Engineering, Unemployment, and a Dearth of Good Teachers

Posted on April 3, 2012 in Learning+

By Mmrityunjay Nanda:

Engineering! Engineering! And Engineering!
There was a day when B.Sc. was taken as a simple graduation course and engineers were touching the sky. But by the course of time things changed, and now engineering has been reduced to a graduation course. People are getting into diverse fields after their engineering. The reason may be-
Shortage of engineering jobs.
The education they are receiving is not up to the level in this competitive world.
Or Graduates have started following their passions and interests, rather than running with the crowd.

As an engineering student I personally feel that all the three points are reasonable for the issue.
But the possibility of No.1 and No. 2 is pretty higher than the No.3. The third point shows the evolution and is really a sign of improvement. But the first and second points need to be solved.

Why is there a shortage?
The answer is so simple. The rate of new jobs introduced in the market is very low in comparison with production of new engineers in India. Secondly the colleges are more concerned about Business and Status of college than being concerned about focusing on quality of teachers and other inputs.
Private Colleges/Universities are taking students beyond their intake capacity (especially through donation quota), so here arises a situation of sharing. Students have to share everything from benches to lab apparatus. So definitely the quality has to go down.

Another issue with engineering in India is its syllabus, education system, poor faculties and infrastructure, and of course the governing bodies. If you go deep you will see the engineering education system/syllabus in India is much more theory based. Improvement of practical knowledge is not addressed in colleges. This is one of the vital reasons that we are incapable of producing quality engineers. If we take the scene of faculties in engineering colleges then we may observe that these are by-products of a failed education system.

Except a few, maximum teaching faculties are inexperienced with inadequate qualifications. Many students join the same college where they graduated from as faculty after their engineering just because they did not get any other job. So they are in the teaching profession not by choice. How can a person execute efficiently when he/she is not made for it? Here we can’t blame the students and question their capabilities. Of course they are capable of making dreams into realities. But the question is “How did they fail to do so?” The good students easily get a quality job of their choice after the course. And very few among them choose education field as profession, so a lot of vacancies float in this field and someone has to take these places. Hence, the students who are poor in studies have to fill these places no matter what their aim or goal is! In this scenario the opening of new Engineering colleges/universities in India needs to be halted. Lately, everybody understands this concern and a good decision has been taken by AICTE that it will not approve any new engineering colleges from the academic year 2013-14, after it was inundated with demands from several State Governments.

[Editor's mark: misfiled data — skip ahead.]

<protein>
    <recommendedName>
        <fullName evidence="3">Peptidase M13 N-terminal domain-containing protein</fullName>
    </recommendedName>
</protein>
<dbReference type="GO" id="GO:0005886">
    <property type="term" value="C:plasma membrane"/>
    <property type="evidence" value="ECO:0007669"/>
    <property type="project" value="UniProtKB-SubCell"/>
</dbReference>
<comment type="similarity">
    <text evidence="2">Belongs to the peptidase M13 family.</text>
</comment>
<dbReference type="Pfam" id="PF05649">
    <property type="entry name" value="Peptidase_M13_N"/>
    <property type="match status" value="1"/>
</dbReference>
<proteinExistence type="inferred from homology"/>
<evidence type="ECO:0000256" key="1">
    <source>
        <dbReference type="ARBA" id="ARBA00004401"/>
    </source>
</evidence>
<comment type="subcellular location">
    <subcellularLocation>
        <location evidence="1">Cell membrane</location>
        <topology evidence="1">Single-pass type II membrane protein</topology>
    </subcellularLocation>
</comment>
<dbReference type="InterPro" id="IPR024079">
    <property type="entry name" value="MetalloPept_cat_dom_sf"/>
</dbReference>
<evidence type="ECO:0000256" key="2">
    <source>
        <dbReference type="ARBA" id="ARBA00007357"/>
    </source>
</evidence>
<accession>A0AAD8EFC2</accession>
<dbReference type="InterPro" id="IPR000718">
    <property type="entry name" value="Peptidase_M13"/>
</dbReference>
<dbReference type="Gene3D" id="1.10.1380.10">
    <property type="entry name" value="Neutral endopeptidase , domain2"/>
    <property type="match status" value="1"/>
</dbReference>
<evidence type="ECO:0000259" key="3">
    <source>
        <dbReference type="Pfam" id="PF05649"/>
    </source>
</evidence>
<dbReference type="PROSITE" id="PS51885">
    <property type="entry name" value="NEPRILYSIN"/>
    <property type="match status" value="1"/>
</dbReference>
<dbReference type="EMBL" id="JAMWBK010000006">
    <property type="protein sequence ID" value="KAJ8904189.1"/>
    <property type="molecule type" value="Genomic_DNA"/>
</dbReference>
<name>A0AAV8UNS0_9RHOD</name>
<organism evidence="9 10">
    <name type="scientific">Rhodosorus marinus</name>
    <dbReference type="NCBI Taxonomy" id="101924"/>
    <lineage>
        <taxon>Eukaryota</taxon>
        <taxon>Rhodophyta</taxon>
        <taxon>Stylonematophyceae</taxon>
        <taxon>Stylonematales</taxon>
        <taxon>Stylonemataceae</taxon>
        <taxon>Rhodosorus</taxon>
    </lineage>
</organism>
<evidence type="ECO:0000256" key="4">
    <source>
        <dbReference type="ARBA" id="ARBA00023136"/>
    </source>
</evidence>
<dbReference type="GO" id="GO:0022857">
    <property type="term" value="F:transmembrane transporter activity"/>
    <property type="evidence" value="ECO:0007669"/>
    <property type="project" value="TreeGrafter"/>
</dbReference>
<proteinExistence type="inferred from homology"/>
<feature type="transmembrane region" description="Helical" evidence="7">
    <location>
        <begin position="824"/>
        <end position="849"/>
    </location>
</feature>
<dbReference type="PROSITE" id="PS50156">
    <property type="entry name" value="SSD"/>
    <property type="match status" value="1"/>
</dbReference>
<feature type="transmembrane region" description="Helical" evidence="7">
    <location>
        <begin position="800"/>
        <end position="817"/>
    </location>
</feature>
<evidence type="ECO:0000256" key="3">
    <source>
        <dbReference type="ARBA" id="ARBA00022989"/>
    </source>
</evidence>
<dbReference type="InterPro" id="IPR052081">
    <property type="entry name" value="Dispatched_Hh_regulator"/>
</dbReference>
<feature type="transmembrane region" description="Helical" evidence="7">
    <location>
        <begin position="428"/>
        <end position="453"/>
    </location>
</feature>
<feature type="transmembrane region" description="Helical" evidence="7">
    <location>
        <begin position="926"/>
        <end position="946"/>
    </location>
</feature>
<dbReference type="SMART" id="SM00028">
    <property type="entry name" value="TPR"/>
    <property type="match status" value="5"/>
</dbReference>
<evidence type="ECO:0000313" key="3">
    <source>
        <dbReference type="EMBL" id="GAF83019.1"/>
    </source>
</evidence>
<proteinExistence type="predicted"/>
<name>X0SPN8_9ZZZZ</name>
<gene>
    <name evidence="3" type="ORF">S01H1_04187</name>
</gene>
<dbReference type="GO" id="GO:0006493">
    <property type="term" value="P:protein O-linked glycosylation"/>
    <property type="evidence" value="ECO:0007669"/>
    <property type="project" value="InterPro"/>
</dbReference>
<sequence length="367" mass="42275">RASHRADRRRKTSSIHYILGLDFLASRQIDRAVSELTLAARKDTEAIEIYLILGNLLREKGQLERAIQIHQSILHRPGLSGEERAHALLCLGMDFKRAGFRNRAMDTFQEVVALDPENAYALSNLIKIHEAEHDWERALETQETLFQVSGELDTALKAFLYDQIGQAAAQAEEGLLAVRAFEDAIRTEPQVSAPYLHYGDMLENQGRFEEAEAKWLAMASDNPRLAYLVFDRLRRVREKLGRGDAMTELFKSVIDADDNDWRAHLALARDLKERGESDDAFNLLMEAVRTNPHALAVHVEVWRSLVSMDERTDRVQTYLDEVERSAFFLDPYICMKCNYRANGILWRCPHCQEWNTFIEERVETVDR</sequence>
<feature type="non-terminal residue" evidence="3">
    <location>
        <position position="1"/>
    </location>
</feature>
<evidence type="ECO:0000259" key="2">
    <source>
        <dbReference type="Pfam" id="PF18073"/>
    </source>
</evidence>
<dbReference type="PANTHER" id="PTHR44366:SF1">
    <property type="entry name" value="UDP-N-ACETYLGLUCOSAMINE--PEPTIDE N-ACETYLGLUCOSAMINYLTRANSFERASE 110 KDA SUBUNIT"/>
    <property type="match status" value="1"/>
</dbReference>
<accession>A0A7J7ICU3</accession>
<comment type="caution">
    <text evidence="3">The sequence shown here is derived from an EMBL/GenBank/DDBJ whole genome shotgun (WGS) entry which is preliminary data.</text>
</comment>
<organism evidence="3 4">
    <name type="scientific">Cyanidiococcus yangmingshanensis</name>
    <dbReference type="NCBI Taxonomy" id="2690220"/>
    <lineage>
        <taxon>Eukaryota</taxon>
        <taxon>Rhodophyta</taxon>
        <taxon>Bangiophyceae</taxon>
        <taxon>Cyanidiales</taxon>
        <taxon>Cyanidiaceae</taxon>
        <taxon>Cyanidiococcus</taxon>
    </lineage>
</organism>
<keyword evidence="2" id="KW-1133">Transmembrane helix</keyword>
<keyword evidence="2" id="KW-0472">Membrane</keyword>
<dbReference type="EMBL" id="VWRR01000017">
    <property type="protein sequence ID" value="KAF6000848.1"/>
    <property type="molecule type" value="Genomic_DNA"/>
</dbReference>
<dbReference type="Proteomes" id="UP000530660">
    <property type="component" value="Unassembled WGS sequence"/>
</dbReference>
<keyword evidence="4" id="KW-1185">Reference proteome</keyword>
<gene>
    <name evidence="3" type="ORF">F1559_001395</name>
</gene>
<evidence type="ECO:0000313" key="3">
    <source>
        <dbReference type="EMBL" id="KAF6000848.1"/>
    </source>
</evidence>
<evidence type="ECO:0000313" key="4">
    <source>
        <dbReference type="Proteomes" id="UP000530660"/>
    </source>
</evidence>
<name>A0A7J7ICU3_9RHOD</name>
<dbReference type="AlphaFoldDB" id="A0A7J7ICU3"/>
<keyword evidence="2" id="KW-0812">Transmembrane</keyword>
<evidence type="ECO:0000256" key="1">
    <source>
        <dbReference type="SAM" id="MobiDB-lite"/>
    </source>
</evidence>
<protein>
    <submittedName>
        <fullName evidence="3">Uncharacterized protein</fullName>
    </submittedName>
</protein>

But the problems do not end here. The system has already created much unemployment and the education quality has significantly gone down. It will not be so easy to find the solutions but we can’t waste time in only planning. First step was that no new colleges from 2013-2014 will be taken in by AICTE, something we should appreciate. Now we need to address the education quality and filling up of the vacancies. The scene behind the screen should be taken to the public and a general awareness should be created. It will help the parents and students to plan their future in a better way. The word has to spread and reach every ear. Sooner or later it will catch attention and leaders will definitely come forward to join the march. We will be able to drive potential candidates into the teaching field. Once young talented graduates and post graduates start joining the colleges across India, the other problems will be solved gradually. To produce quality engineers we need to feed the coming students efficiently and for that we need a strong base of teachers across India. Finally, the government has to wake up. It has to take necessary steps to recruit more number of qualified teachers, fill up the vacancies and give them importance.

Problems are endless, but that does not mean we keep on ignoring them.

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